Prints and Multiples Fair
The Prints and Multiples Fair (PMF), presented by Open Space at D Center this weekend with additional events at nearby spots like The Crown, Wind Up Space, and the MICA Studio Center, is something like a typical convention, but the expansive umbrella of “prints and multiples” allows a variety and weirdness that can be lost at larger congregations like Small Press Expo (SPX). Rather than focus on a particular discipline (a fair for books only or just prints or just comics), PMF feels like both the zenith of cool and a humbly inclusive hangout. Small scale publishing fairs have it all. They’re punk rock, posh, polished, and wonderfully messy, and they’re where it’s fucking at. It’s what makes PMF the alternative to the alternative. [Full disclosure, erstwhile CP designer Jasmine Sarp is an organizer.]
The PMF is a place where you can engage in critical discourse on design, check out some photography, or purchase, say, a self-published comic book featuring a mob of ladies who are fused into bio-mechanic motorcycles propelled by their own juices. Later you might check out some poetry or a noise show.
And this year’s Fifth Annual Prints and Multiples Fair (PMF V) seems particularly encouraging after the devastating fire last May at Open Space’s main facility and residence, which displaced many of the organizations’ main members, and destroyed or damaged work and equipment. That Open Space continues to fight the good fight by providing and promoting a PMF this year is inspiring and its focus on members of Baltimore weird-as-hell art scene is a great way to get a taste of the good stuff.
The second issue of Baltimore-based zine, Acres, premieres at this year’s PMF. This issue (also produced by Sarp) includes a peek inside the studio of Baltimore artist (and City Paper comics contributor) Dina Kelberman, photographs from scene bon vivant Rusty Burke, and plenty more. Calling this gorgeous-looking and eccentric publication “a zine” actually seems to sell it short. Its full color images and insightful essays are like tapping into the coolest IRL Tumblr dashboard you wish you had. Meanwhile, local presses like Publishing Genius provide a great way to check out literature and art you might not be familiar with—like a local record label, they provide a coherent sensibility you can come to trust.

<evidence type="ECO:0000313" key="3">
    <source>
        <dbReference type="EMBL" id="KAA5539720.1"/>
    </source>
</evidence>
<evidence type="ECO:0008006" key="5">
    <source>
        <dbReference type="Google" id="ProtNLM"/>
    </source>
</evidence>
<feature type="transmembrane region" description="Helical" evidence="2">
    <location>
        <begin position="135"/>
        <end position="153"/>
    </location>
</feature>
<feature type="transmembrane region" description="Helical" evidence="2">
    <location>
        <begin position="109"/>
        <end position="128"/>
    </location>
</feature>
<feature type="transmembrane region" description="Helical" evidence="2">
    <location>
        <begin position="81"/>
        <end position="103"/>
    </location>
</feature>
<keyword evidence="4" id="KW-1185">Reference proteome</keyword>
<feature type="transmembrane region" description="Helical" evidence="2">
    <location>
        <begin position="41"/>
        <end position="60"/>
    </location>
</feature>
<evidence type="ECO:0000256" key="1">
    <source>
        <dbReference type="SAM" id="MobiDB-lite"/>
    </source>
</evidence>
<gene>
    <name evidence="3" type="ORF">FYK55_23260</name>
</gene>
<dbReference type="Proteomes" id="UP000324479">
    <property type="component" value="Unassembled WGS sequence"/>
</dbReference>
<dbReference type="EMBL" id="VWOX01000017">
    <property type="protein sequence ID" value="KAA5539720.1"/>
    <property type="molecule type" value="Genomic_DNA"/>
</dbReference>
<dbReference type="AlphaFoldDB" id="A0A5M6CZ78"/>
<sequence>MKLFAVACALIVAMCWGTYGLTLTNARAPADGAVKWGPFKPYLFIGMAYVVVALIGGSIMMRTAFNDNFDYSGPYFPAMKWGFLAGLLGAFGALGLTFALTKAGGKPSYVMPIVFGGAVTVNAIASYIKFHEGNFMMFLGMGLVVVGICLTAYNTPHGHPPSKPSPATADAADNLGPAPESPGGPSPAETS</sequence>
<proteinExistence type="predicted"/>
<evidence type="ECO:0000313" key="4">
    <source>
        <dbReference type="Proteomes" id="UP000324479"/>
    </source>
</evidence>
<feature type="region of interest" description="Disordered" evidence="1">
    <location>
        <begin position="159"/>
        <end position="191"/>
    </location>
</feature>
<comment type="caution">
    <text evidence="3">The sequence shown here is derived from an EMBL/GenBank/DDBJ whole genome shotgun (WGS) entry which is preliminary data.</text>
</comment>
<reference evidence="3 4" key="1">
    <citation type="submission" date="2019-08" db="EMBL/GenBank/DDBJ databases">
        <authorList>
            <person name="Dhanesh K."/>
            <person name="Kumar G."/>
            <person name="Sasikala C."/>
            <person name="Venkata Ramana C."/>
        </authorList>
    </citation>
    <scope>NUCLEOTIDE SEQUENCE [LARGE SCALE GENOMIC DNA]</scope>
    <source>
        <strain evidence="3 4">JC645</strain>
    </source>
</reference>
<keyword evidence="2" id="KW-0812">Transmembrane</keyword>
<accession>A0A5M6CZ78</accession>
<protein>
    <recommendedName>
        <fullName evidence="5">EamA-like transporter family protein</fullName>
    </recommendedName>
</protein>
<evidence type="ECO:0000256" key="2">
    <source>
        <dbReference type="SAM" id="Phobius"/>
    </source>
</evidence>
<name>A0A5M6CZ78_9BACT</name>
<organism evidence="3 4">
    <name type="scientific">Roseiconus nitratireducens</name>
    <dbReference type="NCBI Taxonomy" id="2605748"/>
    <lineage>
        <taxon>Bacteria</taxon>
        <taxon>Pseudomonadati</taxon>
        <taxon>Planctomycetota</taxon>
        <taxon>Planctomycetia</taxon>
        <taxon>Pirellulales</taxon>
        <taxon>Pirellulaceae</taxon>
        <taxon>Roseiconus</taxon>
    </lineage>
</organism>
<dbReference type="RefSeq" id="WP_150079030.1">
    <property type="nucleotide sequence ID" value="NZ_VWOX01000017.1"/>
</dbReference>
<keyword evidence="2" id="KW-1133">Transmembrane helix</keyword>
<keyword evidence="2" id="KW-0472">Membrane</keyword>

PMF V is also bringing some of the most exciting people from the small press/alternative comix scene. It’s a damn shame when new and experimental artists get overshadowed by the big deal Chris Ware and Dan Clowes and other bald white men of independent comics at an event like SPX. Those biomechanical motorcycles powered by lady juices I mentioned? You’ll find them in the work of Providence, Rhode Island-based Lale Westvind’s Hot Dog Beach #2. Try and tell me that doesn’t sound like the best thing ever.
Then there’s Mickey Zacchilli, another Providence artist whose considered, messy work visually overwhelms, amplifying the humor and emotions of her freaky stories, found in her on-going series, RAV. And Brooklyn’s Zach Hazard Vaupen brings a brutal black metal aesthetic to design-oriented comics. His book, Inflated Head Zone, has been a big favorite among the attendees and exhibitors at other alternative comic fests like Toronto Comics Arts Festival and Chicago Alternative Comics Expo in the past year. Each of these artists have the unique ability to construct complete, immersive worlds, and not only are they making truly awesome work, but they’re affable and really fun to talk to. Westvind, Zacchilli, and Vaupen aren’t fragile nerds hiding behind a table. They’re confident and excited to discuss their work and they have insightful things to say.
At events like this, so many of the participating artists don’t limit themselves to one particular type of artistic expression. The weekend events surrounding PMF highlight creative projects best ingested away from the hustle and bustle of a vendor showroom. Friday night at the Crown there’s a kick off show with Oh Hang, Tether, Vlonde (featuring Chris Day, a founding member of Open Space), and Gun Tit (featuring Tom Toye from Illogical Comics and a number of other comic artists).
Truthfully, it’s hard to know what to expect and that’s precisely why you should make it over there. At the MICA center on Saturday, there is an animation screening from Dash Shaw, darling of the Frank Santoro school of comics and creator of ambitious and emotionally complex works like Bottomless Belly Button and Bodyworld. His work is beautiful and accessible, and he’s got plenty of smart theoretical shit to say about comics, animation, and style.
The major perk of these kinds of events is the face-to-face connection with artists promoting their own work. Wandering and browsing rows of vendors can sometimes be overwhelming, intimidating or awkward, but you can’t help but walk away from something like PMF completely enraptured by a feeling of motivation, creative struggle, and an overwhelming sense of awe that comes with encountering people who are eyeball-deep in creating cool things.
See a full schedule here.